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In this blog, there will be a variety of material: thoughts on Bible books, book reviews, historical characters, aspects of Scottish church history and other things.

Tuesday, 9 April 2013

The repentance of the city (Jonah 3)


Often it is said that if the repentance of Nineveh was genuine, why is there no record of it in Assyrian history and why did the effects of it not last into the future? For example, one hundred and sixty years later, during the time of Nahum, the Assyrians are marked for their cruelty towards other nations. 

The fact that an earlier repentance is not mentioned by later historians should not surprise us; how many history books describe the religious revivals that Britain has known? Similarly, these periods of revival in Britain were followed by periods of decline, indicating that in some cases there were no long-lasting effects. In fact, it is often the case that the societies which are most hardened against God are the descendants of people who experienced revival. So these two objections are invalid. There is no reason not to believe that a genuine spiritual revival took place in Nineveh.

In fact, as we look at our society today this account of a revival in Nineveh should give us great encouragement. Our God can work today and do something similar on a vaster scale.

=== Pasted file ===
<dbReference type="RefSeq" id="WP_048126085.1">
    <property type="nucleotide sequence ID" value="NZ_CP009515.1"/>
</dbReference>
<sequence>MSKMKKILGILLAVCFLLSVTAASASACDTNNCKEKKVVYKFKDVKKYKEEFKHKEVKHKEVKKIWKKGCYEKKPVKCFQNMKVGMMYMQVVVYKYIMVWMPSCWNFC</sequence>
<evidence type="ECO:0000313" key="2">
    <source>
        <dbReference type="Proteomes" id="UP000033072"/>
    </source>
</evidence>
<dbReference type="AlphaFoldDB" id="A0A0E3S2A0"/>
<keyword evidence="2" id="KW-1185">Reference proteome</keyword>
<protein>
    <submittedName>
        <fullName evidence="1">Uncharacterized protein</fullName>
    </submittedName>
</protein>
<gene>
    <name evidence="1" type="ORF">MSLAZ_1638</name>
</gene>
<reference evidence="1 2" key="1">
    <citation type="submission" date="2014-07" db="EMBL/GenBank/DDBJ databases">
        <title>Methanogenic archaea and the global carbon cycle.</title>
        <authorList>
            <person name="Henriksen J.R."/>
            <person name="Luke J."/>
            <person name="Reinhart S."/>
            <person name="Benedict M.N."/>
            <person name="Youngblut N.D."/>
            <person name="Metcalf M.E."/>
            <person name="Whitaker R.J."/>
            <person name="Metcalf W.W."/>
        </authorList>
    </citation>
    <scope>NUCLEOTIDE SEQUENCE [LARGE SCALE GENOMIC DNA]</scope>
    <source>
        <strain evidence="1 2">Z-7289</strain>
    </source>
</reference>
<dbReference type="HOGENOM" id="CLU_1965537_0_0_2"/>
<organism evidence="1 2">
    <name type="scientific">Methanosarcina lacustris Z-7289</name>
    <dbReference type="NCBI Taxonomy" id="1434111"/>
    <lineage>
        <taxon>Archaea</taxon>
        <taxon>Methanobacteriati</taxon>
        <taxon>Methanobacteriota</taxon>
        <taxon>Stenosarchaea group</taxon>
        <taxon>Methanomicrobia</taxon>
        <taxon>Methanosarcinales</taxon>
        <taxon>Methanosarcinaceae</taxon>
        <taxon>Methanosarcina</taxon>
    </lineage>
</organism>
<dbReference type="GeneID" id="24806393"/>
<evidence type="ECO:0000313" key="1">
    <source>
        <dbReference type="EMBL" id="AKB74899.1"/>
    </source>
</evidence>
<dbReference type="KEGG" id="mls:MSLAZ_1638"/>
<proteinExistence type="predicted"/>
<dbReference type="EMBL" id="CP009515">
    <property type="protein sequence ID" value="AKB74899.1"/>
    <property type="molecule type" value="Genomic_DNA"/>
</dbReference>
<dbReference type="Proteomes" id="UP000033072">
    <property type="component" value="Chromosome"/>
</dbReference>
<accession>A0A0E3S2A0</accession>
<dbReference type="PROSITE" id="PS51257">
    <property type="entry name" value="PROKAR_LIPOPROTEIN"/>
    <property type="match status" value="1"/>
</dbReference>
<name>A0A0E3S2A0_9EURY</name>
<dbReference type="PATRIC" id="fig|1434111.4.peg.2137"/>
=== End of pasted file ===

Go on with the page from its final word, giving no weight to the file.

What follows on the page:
I would mention four details concerning their repentance. First, it was popular in the sense that it involved the entire city, including the government. Second, it was public in that all the inhabitants donned sackcloth and sat in ashes. The evidence of true penitence will always be seen by others, and is often an encouragement to others to repent. Third, the repentance was also deeply personal because each person was fully involved in confessing his or her sins. Fourth, their repentance was prompt because they did not wait until the thirty-ninth day to repent; instead they repented immediately.

What elements made up their repentance? They took seriously the word of God, they acknowledged the sovereignty of God, they stressed the necessity of earnest supplication to God, they stressed the need to cease from current known sins, and they hoped for the salvation of God. In other words, their repentance was genuine because it was marked by fear of God, apprehension of his judgement, separation from sin, and grief for their own sins.

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